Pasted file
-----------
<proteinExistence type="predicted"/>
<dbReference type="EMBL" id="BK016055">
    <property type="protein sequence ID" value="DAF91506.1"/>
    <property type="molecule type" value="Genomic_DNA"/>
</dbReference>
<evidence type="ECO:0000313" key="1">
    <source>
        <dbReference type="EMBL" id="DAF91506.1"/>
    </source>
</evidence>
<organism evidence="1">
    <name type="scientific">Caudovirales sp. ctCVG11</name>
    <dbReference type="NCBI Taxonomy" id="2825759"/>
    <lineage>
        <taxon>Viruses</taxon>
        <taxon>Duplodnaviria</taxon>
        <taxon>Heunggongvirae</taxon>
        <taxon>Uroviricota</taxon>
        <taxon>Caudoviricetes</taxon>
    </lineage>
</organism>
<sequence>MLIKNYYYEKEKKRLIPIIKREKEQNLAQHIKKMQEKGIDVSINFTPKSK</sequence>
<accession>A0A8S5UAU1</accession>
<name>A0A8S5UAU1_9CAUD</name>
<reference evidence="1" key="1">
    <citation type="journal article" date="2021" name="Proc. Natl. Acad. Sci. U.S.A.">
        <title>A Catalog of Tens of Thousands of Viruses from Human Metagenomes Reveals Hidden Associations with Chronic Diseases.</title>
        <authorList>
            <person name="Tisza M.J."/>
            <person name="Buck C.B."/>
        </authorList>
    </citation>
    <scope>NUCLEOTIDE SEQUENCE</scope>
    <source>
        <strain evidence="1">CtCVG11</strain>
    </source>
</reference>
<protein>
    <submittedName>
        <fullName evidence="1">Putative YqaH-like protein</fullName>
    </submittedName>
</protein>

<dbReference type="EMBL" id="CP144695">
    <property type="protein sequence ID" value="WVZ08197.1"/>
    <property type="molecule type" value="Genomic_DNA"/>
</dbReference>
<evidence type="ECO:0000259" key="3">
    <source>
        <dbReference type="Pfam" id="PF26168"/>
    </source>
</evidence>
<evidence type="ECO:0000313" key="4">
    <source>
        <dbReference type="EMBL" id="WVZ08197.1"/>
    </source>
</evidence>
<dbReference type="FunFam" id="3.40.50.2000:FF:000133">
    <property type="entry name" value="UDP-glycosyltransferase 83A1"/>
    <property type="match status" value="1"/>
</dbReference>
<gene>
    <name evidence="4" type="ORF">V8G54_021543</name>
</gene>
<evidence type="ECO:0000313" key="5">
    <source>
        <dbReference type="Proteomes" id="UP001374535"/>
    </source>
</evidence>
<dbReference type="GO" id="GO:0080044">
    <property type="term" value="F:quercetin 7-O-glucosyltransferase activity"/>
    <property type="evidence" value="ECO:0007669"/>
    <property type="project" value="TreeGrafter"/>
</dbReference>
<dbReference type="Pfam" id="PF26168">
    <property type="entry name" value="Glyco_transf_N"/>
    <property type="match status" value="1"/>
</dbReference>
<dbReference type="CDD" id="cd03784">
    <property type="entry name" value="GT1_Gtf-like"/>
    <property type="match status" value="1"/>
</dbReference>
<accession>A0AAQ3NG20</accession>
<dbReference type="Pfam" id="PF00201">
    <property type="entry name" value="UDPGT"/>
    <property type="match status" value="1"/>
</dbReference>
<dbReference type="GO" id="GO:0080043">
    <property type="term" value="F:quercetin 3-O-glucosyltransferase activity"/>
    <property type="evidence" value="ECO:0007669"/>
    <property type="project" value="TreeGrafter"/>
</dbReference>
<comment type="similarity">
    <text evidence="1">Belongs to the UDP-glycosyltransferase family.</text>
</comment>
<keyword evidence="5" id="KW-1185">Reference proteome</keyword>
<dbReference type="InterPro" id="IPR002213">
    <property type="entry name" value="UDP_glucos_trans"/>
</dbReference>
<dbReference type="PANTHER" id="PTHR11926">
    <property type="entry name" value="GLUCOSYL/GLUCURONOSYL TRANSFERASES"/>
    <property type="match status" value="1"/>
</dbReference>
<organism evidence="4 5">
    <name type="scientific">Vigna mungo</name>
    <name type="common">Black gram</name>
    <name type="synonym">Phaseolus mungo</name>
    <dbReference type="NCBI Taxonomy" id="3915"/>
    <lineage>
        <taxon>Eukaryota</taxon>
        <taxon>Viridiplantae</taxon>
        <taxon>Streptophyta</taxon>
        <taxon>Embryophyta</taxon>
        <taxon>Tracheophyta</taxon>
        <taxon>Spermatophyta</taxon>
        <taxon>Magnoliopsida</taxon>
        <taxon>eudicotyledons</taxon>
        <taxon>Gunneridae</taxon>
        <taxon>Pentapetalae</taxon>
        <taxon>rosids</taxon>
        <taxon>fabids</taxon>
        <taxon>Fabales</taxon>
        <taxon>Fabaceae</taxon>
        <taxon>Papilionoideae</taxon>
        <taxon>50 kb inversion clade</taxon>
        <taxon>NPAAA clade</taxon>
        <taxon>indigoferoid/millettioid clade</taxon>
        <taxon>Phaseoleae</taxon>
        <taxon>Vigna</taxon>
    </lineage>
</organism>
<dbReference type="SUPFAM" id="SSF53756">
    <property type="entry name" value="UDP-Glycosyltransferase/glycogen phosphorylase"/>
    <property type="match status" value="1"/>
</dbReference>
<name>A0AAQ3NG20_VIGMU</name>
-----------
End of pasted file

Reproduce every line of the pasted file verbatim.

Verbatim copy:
<proteinExistence type="predicted"/>
<dbReference type="EMBL" id="BK016055">
    <property type="protein sequence ID" value="DAF91506.1"/>
    <property type="molecule type" value="Genomic_DNA"/>
</dbReference>
<evidence type="ECO:0000313" key="1">
    <source>
        <dbReference type="EMBL" id="DAF91506.1"/>
    </source>
</evidence>
<organism evidence="1">
    <name type="scientific">Caudovirales sp. ctCVG11</name>
    <dbReference type="NCBI Taxonomy" id="2825759"/>
    <lineage>
        <taxon>Viruses</taxon>
        <taxon>Duplodnaviria</taxon>
        <taxon>Heunggongvirae</taxon>
        <taxon>Uroviricota</taxon>
        <taxon>Caudoviricetes</taxon>
    </lineage>
</organism>
<sequence>MLIKNYYYEKEKKRLIPIIKREKEQNLAQHIKKMQEKGIDVSINFTPKSK</sequence>
<accession>A0A8S5UAU1</accession>
<name>A0A8S5UAU1_9CAUD</name>
<reference evidence="1" key="1">
    <citation type="journal article" date="2021" name="Proc. Natl. Acad. Sci. U.S.A.">
        <title>A Catalog of Tens of Thousands of Viruses from Human Metagenomes Reveals Hidden Associations with Chronic Diseases.</title>
        <authorList>
            <person name="Tisza M.J."/>
            <person name="Buck C.B."/>
        </authorList>
    </citation>
    <scope>NUCLEOTIDE SEQUENCE</scope>
    <source>
        <strain evidence="1">CtCVG11</strain>
    </source>
</reference>
<protein>
    <submittedName>
        <fullName evidence="1">Putative YqaH-like protein</fullName>
    </submittedName>
</protein>

<dbReference type="EMBL" id="CP144695">
    <property type="protein sequence ID" value="WVZ08197.1"/>
    <property type="molecule type" value="Genomic_DNA"/>
</dbReference>
<evidence type="ECO:0000259" key="3">
    <source>
        <dbReference type="Pfam" id="PF26168"/>
    </source>
</evidence>
<evidence type="ECO:0000313" key="4">
    <source>
        <dbReference type="EMBL" id="WVZ08197.1"/>
    </source>
</evidence>
<dbReference type="FunFam" id="3.40.50.2000:FF:000133">
    <property type="entry name" value="UDP-glycosyltransferase 83A1"/>
    <property type="match status" value="1"/>
</dbReference>
<gene>
    <name evidence="4" type="ORF">V8G54_021543</name>
</gene>
<evidence type="ECO:0000313" key="5">
    <source>
        <dbReference type="Proteomes" id="UP001374535"/>
    </source>
</evidence>
<dbReference type="GO" id="GO:0080044">
    <property type="term" value="F:quercetin 7-O-glucosyltransferase activity"/>
    <property type="evidence" value="ECO:0007669"/>
    <property type="project" value="TreeGrafter"/>
</dbReference>
<dbReference type="Pfam" id="PF26168">
    <property type="entry name" value="Glyco_transf_N"/>
    <property type="match status" value="1"/>
</dbReference>
<dbReference type="CDD" id="cd03784">
    <property type="entry name" value="GT1_Gtf-like"/>
    <property type="match status" value="1"/>
</dbReference>
<accession>A0AAQ3NG20</accession>
<dbReference type="Pfam" id="PF00201">
    <property type="entry name" value="UDPGT"/>
    <property type="match status" value="1"/>
</dbReference>
<dbReference type="GO" id="GO:0080043">
    <property type="term" value="F:quercetin 3-O-glucosyltransferase activity"/>
    <property type="evidence" value="ECO:0007669"/>
    <property type="project" value="TreeGrafter"/>
</dbReference>
<comment type="similarity">
    <text evidence="1">Belongs to the UDP-glycosyltransferase family.</text>
</comment>
<keyword evidence="5" id="KW-1185">Reference proteome</keyword>
<dbReference type="InterPro" id="IPR002213">
    <property type="entry name" value="UDP_glucos_trans"/>
</dbReference>
<dbReference type="PANTHER" id="PTHR11926">
    <property type="entry name" value="GLUCOSYL/GLUCURONOSYL TRANSFERASES"/>
    <property type="match status" value="1"/>
</dbReference>
<organism evidence="4 5">
    <name type="scientific">Vigna mungo</name>
    <name type="common">Black gram</name>
    <name type="synonym">Phaseolus mungo</name>
    <dbReference type="NCBI Taxonomy" id="3915"/>
    <lineage>
        <taxon>Eukaryota</taxon>
        <taxon>Viridiplantae</taxon>
        <taxon>Streptophyta</taxon>
        <taxon>Embryophyta</taxon>
        <taxon>Tracheophyta</taxon>
        <taxon>Spermatophyta</taxon>
        <taxon>Magnoliopsida</taxon>
        <taxon>eudicotyledons</taxon>
        <taxon>Gunneridae</taxon>
        <taxon>Pentapetalae</taxon>
        <taxon>rosids</taxon>
        <taxon>fabids</taxon>
        <taxon>Fabales</taxon>
        <taxon>Fabaceae</taxon>
        <taxon>Papilionoideae</taxon>
        <taxon>50 kb inversion clade</taxon>
        <taxon>NPAAA clade</taxon>
        <taxon>indigoferoid/millettioid clade</taxon>
        <taxon>Phaseoleae</taxon>
        <taxon>Vigna</taxon>
    </lineage>
</organism>
<dbReference type="SUPFAM" id="SSF53756">
    <property type="entry name" value="UDP-Glycosyltransferase/glycogen phosphorylase"/>
    <property type="match status" value="1"/>
</dbReference>
<name>A0AAQ3NG20_VIGMU</name>